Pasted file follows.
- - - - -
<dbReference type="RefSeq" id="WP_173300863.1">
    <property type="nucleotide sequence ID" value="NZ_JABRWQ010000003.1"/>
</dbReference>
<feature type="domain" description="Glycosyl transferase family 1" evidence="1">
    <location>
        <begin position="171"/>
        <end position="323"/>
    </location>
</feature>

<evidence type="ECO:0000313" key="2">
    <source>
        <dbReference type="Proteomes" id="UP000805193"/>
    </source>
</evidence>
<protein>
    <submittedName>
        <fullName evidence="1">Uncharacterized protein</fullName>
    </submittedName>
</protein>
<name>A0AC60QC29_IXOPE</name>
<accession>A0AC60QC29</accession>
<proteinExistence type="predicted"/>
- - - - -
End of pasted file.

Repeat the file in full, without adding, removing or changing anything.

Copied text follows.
<dbReference type="RefSeq" id="WP_173300863.1">
    <property type="nucleotide sequence ID" value="NZ_JABRWQ010000003.1"/>
</dbReference>
<feature type="domain" description="Glycosyl transferase family 1" evidence="1">
    <location>
        <begin position="171"/>
        <end position="323"/>
    </location>
</feature>

<evidence type="ECO:0000313" key="2">
    <source>
        <dbReference type="Proteomes" id="UP000805193"/>
    </source>
</evidence>
<protein>
    <submittedName>
        <fullName evidence="1">Uncharacterized protein</fullName>
    </submittedName>
</protein>
<name>A0AC60QC29_IXOPE</name>
<accession>A0AC60QC29</accession>
<proteinExistence type="predicted"/>